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Exploring Meditation

Periodically, I’ve played with meditation as a way to relax, calm my busy mind, and support coping with my chronic rheumatoid arthritis pain. I’ve always found it helpful, but have somehow always dropped the practice—feeling too busy, not making the time, or just forgetting how useful it can be.

Recently I have taken up the practice again. While it isn’t always easy to remember or set myself down to do it, I have found about 10 minutes of meditation every day for a few weeks to be the start of something very good.

When I was taking yoga classes, my favorite part was usually the last few minutes of class when we sat or laid down to relax our bodies and focus on breathing. I event went to a Buddhist meditation meeting a few times, hoping to hone a more regular practice. But I found that, for me, it was difficult to be around the distraction of other people and that I preferred meditating alone.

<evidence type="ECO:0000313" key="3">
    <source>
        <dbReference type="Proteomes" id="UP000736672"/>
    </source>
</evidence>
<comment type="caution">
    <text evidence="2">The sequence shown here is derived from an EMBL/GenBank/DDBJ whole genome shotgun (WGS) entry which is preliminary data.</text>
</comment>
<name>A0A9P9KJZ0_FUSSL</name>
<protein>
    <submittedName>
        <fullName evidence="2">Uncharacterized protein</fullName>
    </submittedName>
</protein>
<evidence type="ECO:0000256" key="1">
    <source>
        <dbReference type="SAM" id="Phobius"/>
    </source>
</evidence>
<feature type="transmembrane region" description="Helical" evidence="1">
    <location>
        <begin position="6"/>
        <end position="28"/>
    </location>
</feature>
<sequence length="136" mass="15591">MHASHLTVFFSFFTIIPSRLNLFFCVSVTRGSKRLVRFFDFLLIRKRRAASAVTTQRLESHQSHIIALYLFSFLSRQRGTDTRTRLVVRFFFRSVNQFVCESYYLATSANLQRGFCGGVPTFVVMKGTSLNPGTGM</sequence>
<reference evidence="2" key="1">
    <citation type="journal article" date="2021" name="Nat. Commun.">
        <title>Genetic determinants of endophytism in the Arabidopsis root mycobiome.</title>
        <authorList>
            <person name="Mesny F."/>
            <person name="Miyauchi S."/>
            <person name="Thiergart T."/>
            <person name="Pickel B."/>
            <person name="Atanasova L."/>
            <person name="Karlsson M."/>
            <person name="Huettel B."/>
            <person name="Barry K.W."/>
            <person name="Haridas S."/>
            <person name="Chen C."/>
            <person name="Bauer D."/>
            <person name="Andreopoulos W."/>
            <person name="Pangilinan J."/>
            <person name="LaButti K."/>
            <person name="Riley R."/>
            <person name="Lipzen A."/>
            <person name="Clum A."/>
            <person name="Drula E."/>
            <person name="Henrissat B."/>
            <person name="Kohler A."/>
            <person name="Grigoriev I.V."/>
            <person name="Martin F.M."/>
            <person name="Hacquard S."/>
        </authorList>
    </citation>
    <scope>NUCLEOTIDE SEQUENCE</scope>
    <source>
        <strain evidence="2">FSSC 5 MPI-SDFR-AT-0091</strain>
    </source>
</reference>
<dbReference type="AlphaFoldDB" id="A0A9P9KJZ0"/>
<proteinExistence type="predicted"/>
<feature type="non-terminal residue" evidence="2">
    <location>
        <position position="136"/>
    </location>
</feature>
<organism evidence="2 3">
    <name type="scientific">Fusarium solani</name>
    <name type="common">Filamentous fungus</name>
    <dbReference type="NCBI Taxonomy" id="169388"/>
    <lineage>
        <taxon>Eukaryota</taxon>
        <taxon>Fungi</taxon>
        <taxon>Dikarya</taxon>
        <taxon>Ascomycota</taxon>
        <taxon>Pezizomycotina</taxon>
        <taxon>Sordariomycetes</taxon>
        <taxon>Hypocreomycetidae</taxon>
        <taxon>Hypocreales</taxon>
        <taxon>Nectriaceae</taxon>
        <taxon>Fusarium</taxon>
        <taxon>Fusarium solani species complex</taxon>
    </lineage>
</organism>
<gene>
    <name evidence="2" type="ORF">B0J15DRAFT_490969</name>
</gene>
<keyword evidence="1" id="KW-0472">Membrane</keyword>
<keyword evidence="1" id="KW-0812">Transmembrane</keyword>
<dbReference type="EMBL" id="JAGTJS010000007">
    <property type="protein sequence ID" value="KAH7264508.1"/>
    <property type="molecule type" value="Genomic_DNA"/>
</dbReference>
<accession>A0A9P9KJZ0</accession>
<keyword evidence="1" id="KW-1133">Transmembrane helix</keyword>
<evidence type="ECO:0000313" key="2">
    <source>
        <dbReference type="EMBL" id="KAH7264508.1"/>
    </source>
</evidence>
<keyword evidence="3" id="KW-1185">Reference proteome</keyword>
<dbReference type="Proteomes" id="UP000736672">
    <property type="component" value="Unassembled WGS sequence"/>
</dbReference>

Research supports the many benefits of meditation: more focused thinking, calmer mind, reduced anxiety and stress etc. And there’s evidence that it can change the structure of your brain, rewire it even. Other research indicates meditation can help with pain management.

I decided to explore a new meditation practice when I realized stressful cycles of thought were not helping my health. Additionally, I am experiencing trouble managing my rheumatoid arthritis. While I am adjusting medications and my treatment plan, it will take a while to see improvements so I need help coping with the uncertainty, the stress, and the pain.

Every meditation practice is a personal exploration and we all must find our own path and tools. Here’s a few websites that I have found helpful for practicing meditation, thinking about mindfulness, and exploring this world:

  • Calm – A website and mobile app that provides guided meditations and also tracking a daily practice. There are a number of free guided meditations to get you started and the ability to subscribe for access to more that focus on different themes (such as anxiety, sleep, happiness, and others).